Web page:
Supernature covers the growing awareness throughout the 70s that design should be socially and ecologically responsible, that blossomed from the hippie movement of the late 60s, and led to back-to-nature trends that Lutyens and Hislop have christened ‘Rustic Retro’. On the 22nd April 1970 the first national Earth Day in America was held, and marked the “dawning of a new era of ecological enlightenment and appreciation of the natural environment that would help to define the rest of the decade.” In 1979 Jimmy Carter even equipped the White House with a solar water-heating system.
This led to renewed interest in folk textiles and ‘ethnic’ dress and techniques, as well as the idyllic rural aesthetic popularised by Laura Ashley.
‘Supernature’ page on the 70s ethnic trend; Laura Ashley’s ‘milkmaidism’; a pattern for a prairie dress from Folkwear – an American company that specialises in patterns of historic costumes
The final section of the book looks at the world of the anti-hippie and artificiality: “In defiance of hippie culture’s insistence on the natural and homespun, and bent on pushing boundaries in terms of style, many a 70s hipster embraced brassy artifice and kitsch.” This references a plethora of my personal heroes from the Pope of Trash himself (John Waters) to Roxy Music and the New York Dolls, with Andy Warhol as the apex. It also covers Vivienne Westwood and Malcolm McLaren in their earliest boutiques. Lutyens and Hislop look at kitsch not only as a stylistic movement in its own right, but also through the other ‘retro’ revivals that were happening throughout the decade concerning 40s and 50s Americana: “The cult of artifice was boosted by a fascination at the turn of the decade with kitsch, a term originally meaning ‘trash’ or ‘cheap finery.'”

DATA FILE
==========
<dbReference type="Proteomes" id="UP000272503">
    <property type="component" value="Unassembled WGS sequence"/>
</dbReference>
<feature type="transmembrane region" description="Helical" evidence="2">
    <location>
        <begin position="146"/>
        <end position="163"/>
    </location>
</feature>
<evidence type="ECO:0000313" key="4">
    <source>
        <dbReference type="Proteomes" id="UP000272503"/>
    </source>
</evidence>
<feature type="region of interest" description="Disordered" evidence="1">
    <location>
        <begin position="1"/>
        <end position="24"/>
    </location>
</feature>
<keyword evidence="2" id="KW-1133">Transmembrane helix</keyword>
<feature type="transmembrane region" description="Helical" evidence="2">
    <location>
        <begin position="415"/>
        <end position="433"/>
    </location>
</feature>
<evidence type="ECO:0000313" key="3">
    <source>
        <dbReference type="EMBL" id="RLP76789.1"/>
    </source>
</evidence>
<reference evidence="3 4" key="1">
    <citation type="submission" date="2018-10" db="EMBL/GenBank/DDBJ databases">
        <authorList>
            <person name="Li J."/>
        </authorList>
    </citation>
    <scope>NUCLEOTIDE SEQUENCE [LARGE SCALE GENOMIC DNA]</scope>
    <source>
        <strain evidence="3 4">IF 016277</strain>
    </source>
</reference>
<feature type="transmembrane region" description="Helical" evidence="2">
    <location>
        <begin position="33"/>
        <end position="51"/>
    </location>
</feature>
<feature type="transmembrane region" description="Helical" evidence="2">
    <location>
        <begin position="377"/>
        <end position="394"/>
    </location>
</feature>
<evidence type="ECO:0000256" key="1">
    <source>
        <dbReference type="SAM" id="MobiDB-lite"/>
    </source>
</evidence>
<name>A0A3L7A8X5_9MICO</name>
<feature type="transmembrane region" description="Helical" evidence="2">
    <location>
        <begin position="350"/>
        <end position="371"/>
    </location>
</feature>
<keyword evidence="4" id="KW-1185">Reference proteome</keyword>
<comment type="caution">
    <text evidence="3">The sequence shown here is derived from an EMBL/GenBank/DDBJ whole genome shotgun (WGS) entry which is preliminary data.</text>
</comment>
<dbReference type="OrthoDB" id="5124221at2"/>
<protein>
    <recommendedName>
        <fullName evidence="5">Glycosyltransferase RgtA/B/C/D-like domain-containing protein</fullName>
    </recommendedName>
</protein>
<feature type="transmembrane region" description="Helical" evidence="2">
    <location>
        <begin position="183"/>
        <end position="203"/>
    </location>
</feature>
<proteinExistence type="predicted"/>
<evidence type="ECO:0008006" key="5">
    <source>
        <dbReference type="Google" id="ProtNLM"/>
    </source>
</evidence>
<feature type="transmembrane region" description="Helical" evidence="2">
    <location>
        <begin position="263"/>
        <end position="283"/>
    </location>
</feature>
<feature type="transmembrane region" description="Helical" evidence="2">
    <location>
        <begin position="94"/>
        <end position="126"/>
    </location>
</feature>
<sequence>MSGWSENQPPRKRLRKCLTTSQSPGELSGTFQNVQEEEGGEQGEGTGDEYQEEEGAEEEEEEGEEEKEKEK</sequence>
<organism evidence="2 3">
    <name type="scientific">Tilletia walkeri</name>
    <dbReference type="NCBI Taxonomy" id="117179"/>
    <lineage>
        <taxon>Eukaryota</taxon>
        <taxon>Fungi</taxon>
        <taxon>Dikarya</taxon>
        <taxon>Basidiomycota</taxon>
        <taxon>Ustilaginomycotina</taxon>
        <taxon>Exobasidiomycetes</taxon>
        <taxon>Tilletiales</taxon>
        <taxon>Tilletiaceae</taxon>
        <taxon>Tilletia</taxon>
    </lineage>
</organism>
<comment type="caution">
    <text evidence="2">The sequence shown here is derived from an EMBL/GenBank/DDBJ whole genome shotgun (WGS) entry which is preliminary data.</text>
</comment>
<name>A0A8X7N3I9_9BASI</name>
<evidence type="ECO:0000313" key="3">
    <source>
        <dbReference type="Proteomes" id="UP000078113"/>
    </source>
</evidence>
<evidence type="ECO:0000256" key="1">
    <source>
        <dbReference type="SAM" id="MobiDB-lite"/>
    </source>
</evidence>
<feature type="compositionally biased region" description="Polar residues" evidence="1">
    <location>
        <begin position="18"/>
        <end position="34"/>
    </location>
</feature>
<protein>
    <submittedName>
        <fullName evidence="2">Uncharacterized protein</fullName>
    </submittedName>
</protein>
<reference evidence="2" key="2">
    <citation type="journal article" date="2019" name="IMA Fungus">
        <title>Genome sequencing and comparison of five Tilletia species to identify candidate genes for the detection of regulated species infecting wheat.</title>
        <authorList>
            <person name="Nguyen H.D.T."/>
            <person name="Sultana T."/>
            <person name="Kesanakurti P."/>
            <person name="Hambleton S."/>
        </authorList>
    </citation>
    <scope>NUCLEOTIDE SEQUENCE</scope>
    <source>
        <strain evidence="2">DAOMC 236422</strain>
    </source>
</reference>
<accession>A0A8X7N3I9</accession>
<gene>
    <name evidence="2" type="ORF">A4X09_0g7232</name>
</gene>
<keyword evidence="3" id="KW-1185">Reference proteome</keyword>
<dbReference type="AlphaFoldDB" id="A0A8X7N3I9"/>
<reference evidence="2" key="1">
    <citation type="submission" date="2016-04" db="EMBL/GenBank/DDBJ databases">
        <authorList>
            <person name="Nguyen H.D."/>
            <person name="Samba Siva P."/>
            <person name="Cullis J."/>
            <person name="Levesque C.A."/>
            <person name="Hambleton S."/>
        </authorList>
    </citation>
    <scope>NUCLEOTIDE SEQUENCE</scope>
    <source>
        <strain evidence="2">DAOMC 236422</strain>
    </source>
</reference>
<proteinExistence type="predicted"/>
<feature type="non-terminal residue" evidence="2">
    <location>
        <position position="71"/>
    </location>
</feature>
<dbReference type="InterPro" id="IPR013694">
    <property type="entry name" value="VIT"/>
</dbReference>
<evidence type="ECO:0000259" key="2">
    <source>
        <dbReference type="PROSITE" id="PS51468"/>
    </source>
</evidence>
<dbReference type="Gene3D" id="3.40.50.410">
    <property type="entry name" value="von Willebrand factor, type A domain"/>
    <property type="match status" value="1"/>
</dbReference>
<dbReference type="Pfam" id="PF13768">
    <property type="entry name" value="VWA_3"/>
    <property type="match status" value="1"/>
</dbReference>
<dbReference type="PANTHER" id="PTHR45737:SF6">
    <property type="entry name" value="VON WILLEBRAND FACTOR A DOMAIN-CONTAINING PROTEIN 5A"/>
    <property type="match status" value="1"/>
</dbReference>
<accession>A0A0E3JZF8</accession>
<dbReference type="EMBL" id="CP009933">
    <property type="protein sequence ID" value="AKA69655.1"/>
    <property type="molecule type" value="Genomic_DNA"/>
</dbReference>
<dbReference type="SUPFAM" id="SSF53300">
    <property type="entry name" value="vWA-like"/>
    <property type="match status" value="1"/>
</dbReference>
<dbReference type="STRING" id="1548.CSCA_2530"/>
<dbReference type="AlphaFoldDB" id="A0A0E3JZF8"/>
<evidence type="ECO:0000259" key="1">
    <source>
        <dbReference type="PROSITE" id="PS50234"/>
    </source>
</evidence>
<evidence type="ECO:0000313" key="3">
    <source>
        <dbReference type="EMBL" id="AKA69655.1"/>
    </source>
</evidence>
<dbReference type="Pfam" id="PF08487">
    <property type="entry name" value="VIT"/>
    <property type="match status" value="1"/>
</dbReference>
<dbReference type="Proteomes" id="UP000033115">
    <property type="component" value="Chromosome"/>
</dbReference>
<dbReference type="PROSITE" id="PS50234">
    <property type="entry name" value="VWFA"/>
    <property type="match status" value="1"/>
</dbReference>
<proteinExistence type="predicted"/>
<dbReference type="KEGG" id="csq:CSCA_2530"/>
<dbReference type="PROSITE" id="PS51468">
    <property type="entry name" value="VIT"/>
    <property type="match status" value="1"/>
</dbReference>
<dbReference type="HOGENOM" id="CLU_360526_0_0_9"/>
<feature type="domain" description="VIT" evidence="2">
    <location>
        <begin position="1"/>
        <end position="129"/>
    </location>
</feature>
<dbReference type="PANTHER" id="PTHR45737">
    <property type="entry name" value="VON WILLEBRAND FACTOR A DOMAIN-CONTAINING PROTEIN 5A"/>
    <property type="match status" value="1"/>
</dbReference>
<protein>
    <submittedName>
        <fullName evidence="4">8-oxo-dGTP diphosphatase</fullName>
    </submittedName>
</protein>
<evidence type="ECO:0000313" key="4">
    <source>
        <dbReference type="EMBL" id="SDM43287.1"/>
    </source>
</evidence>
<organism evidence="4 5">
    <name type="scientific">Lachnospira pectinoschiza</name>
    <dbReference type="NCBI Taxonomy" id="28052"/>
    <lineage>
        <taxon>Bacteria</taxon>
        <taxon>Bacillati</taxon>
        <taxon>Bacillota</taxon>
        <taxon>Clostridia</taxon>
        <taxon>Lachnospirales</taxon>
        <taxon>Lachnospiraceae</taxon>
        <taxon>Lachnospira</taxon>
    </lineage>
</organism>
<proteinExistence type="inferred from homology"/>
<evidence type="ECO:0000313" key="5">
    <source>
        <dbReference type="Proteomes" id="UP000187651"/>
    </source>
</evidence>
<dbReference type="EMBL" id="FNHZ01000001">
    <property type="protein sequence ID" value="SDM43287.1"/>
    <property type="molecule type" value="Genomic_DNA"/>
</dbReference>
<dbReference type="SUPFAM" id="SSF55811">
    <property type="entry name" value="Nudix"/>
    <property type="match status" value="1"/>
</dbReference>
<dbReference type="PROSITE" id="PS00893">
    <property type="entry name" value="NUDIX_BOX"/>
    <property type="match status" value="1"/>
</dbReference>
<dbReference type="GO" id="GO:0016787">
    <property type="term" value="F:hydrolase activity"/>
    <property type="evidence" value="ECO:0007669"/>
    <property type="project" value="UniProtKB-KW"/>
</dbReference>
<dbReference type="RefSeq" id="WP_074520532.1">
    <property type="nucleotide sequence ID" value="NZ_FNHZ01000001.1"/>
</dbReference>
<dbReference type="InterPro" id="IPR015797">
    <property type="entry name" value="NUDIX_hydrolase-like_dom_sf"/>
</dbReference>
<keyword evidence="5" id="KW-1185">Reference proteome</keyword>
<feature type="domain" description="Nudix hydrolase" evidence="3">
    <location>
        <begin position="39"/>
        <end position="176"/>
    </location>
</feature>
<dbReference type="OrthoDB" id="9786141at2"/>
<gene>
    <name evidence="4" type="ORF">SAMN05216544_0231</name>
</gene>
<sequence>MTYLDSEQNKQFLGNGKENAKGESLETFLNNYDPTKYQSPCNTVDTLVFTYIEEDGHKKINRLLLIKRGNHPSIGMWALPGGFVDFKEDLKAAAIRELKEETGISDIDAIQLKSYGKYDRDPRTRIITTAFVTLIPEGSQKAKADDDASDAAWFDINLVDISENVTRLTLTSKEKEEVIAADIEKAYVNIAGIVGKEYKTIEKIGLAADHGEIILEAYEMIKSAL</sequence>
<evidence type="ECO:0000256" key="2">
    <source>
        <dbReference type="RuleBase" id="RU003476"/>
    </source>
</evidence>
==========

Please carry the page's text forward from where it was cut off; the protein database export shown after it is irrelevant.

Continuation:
Kitsch by Gillo Dorfles; Cindy Sherman photo from the Untitled Film Stills series, 1978; Thea Cadabra’s Lunar Loper shoe and Terry de Havilland’s Zebedee
Barbara Hulanicki’s living room in Holland Park; Big Biba’s ‘Kitch’ department from the Sunday Times in 1973
Fifties Finest: ‘Avant Garde’ page on the 50s revival; Viv and Malcolm in their first boutique Let it Rock, opened in 1971; the B-52s’ 1979 album cover referenced campy 60s looks that were later seen in Hairspray
The references to Susan Sontag’s Notes on Camp (1964) – “To perceive Camp… is to understand Being-as-Playing-a-Role. It is the farthest extension, in sensibility, of the metaphor of life as theatre” – are particularly apt in light of the performative elements of retro-revivals – living as if you were in another time. But it also relates to the era’s love affair with androgyny. The late 60s saw the beginning of the gay liberation movement that was in full flourish by the mid-70s. Artists and musicians – both underground and mainstream – relished this opportunity play with the idea of gender, an idea that hasn’t gone out of style as a quick look at Andrej Pejic or Jo Calderone, Lady Gaga’s male alter-ego will tell you.
Mime artist Lindsay Kemp; ‘Avant Garde’ page on gender-blending; Tim Curry in The Rocky Horror Show in 1974
Not only are there economic, social and stylistic similarities between now and the 1970s, but the decade also foretold our current obsession with vintage clothing, individualistic dressing and documenting street style: “the increasingly broad assortment of looks that coexisted in the 1970s can be linked with the growing autonomy of the individual and the move away from mere fashion to a preoccupation with personal style.” The cyclical styles and retromania are equally as relevant, not only with this summer’s obsession with the 70s, but also pointing towards the coming season’s trends for 1940s and 1960s looks – the perennial pillaging and reinventing of the past continues. No decade or era should be dismissed in terms of its design or art, and 70s Style & Design is most definitely evidence of this.